Anne Bannerman was a Scottish poet.
She was born in Edinburgh to Isobel (née Dick) and William Bannerman, a "running stationer" licensed to sell ballads in the streets. She was part of the Edinburgh literary circle which included John Leyden, Jessie Stewart, and Thomas Campbell, and "remains significant for her Gothic ballads, as well as for her innovative sonnet series and her bold original odes."
Bannerman's early work was published, often pseudonymously, in periodicals, notably the Monthly Magazine, the Poetical Register, and the Edinburgh Magazine, the latter of which was edited by her friend and supporter, Robert Anderson. She was read and admired by Thomas Park, James Currie, Bishop Thomas Percy, Anne Grant, and antiquary Joseph Cooper Walker. Her first volume, Poems (1800), was well regarded but did not sell well. It contains a series of odes, original sonnets, a sonnet series translated from Petrarch, and another based on The Sorrows of Werther. In these two latter Bannerman developed Joanna Baillie's theory of dramatic composition — her stated intent to focus on the progress of one master passion — and applied it to poetry. Her second collection, Tales of Superstition and Chivalry (1802) was published anonymously. It consisted of ten Gothic ballads and four engravings, and did not fare so well with reviewers, in part because of her penchant for the strain of obscurity and ambiguity within the Gothic tradition. Her ballads were, however, praised by Walter Scott.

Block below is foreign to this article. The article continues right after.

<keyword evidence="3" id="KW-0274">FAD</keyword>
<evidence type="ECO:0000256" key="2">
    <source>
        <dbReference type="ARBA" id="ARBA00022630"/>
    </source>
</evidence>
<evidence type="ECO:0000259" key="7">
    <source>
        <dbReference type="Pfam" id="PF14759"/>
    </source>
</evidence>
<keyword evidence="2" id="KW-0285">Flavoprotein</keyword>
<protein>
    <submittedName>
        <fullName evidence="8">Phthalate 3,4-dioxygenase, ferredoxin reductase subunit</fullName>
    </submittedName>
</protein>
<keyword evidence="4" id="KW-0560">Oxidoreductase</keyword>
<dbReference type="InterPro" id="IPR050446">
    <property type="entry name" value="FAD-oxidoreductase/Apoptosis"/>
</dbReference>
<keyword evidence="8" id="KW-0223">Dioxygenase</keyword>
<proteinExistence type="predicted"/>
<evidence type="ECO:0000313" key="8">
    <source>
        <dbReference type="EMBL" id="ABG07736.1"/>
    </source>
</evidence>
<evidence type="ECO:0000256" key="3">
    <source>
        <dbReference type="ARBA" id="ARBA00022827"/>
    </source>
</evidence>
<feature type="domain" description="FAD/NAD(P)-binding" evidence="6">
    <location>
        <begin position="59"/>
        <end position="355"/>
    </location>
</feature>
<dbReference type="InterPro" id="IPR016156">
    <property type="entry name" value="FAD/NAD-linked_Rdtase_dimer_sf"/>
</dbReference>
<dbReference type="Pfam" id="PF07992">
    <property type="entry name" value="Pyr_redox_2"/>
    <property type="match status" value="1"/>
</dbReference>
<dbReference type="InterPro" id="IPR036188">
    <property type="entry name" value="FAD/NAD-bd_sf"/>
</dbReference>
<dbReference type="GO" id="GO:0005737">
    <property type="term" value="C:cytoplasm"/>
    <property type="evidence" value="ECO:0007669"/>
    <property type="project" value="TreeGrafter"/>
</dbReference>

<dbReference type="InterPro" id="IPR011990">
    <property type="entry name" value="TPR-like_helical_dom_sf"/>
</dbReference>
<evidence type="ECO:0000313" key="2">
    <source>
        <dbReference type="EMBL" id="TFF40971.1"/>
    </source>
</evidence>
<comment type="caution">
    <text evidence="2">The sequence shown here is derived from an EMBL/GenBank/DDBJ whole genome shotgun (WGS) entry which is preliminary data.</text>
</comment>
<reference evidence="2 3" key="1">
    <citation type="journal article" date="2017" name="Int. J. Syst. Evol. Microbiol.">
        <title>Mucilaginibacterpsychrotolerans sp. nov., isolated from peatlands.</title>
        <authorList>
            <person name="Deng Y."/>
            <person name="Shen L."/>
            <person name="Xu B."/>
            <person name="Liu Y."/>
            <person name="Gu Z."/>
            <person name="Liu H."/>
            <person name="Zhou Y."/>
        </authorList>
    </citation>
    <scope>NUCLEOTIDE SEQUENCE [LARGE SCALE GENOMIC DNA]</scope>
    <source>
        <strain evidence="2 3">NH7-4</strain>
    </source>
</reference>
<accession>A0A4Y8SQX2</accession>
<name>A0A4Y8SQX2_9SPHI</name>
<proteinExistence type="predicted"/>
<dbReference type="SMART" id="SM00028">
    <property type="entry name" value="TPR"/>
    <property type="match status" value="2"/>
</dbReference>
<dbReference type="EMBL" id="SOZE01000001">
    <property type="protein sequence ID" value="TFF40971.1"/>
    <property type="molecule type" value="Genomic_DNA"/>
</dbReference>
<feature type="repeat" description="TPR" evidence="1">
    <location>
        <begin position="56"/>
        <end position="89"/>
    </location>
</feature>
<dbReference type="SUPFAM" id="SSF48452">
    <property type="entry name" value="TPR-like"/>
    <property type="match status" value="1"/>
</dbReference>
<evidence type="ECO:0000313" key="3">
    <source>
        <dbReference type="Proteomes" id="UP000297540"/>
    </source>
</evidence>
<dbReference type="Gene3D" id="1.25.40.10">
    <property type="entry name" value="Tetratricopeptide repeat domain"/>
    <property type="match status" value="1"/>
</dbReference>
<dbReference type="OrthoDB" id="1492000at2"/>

After the deaths of her mother and brother she struggled financially, and was a governess for a period despite precarious health. Although various of her friends supported her and attempted to procure her a pension, such attempts were largely unsuccessful and she died in debt. Contemporary scholars are rediscovering her work and she is the subject of several recent studies.
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